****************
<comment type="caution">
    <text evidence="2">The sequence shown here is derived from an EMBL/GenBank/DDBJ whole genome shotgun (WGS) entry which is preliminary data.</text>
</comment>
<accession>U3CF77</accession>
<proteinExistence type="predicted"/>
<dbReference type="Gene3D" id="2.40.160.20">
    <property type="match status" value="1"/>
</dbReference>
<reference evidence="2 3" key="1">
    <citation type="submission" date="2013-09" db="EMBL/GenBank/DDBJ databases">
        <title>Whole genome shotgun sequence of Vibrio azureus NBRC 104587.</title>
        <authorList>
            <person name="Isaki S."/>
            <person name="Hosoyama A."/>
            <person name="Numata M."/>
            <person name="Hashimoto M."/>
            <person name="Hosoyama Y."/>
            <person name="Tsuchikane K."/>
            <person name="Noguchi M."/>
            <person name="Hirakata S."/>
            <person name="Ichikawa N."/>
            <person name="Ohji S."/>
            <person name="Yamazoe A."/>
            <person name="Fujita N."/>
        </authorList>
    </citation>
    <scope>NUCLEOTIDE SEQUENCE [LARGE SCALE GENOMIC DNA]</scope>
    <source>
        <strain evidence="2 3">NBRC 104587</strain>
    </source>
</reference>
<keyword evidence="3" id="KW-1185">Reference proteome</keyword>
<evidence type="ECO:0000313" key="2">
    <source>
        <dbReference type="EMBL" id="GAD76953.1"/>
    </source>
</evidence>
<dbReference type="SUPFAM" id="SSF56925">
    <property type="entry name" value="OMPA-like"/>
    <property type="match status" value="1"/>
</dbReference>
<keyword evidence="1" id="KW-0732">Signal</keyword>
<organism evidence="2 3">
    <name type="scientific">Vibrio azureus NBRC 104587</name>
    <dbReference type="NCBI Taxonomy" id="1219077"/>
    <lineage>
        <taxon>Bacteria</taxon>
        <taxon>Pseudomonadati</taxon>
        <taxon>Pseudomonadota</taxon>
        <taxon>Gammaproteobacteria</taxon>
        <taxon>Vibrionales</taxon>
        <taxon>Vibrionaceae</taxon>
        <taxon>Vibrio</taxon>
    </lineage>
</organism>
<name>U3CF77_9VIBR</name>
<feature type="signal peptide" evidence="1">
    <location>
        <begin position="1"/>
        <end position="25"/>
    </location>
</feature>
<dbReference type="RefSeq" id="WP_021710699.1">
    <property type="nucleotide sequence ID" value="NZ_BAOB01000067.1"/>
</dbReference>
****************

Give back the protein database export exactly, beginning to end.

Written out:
<comment type="caution">
    <text evidence="2">The sequence shown here is derived from an EMBL/GenBank/DDBJ whole genome shotgun (WGS) entry which is preliminary data.</text>
</comment>
<accession>U3CF77</accession>
<proteinExistence type="predicted"/>
<dbReference type="Gene3D" id="2.40.160.20">
    <property type="match status" value="1"/>
</dbReference>
<reference evidence="2 3" key="1">
    <citation type="submission" date="2013-09" db="EMBL/GenBank/DDBJ databases">
        <title>Whole genome shotgun sequence of Vibrio azureus NBRC 104587.</title>
        <authorList>
            <person name="Isaki S."/>
            <person name="Hosoyama A."/>
            <person name="Numata M."/>
            <person name="Hashimoto M."/>
            <person name="Hosoyama Y."/>
            <person name="Tsuchikane K."/>
            <person name="Noguchi M."/>
            <person name="Hirakata S."/>
            <person name="Ichikawa N."/>
            <person name="Ohji S."/>
            <person name="Yamazoe A."/>
            <person name="Fujita N."/>
        </authorList>
    </citation>
    <scope>NUCLEOTIDE SEQUENCE [LARGE SCALE GENOMIC DNA]</scope>
    <source>
        <strain evidence="2 3">NBRC 104587</strain>
    </source>
</reference>
<keyword evidence="3" id="KW-1185">Reference proteome</keyword>
<evidence type="ECO:0000313" key="2">
    <source>
        <dbReference type="EMBL" id="GAD76953.1"/>
    </source>
</evidence>
<dbReference type="SUPFAM" id="SSF56925">
    <property type="entry name" value="OMPA-like"/>
    <property type="match status" value="1"/>
</dbReference>
<keyword evidence="1" id="KW-0732">Signal</keyword>
<organism evidence="2 3">
    <name type="scientific">Vibrio azureus NBRC 104587</name>
    <dbReference type="NCBI Taxonomy" id="1219077"/>
    <lineage>
        <taxon>Bacteria</taxon>
        <taxon>Pseudomonadati</taxon>
        <taxon>Pseudomonadota</taxon>
        <taxon>Gammaproteobacteria</taxon>
        <taxon>Vibrionales</taxon>
        <taxon>Vibrionaceae</taxon>
        <taxon>Vibrio</taxon>
    </lineage>
</organism>
<name>U3CF77_9VIBR</name>
<feature type="signal peptide" evidence="1">
    <location>
        <begin position="1"/>
        <end position="25"/>
    </location>
</feature>
<dbReference type="RefSeq" id="WP_021710699.1">
    <property type="nucleotide sequence ID" value="NZ_BAOB01000067.1"/>
</dbReference>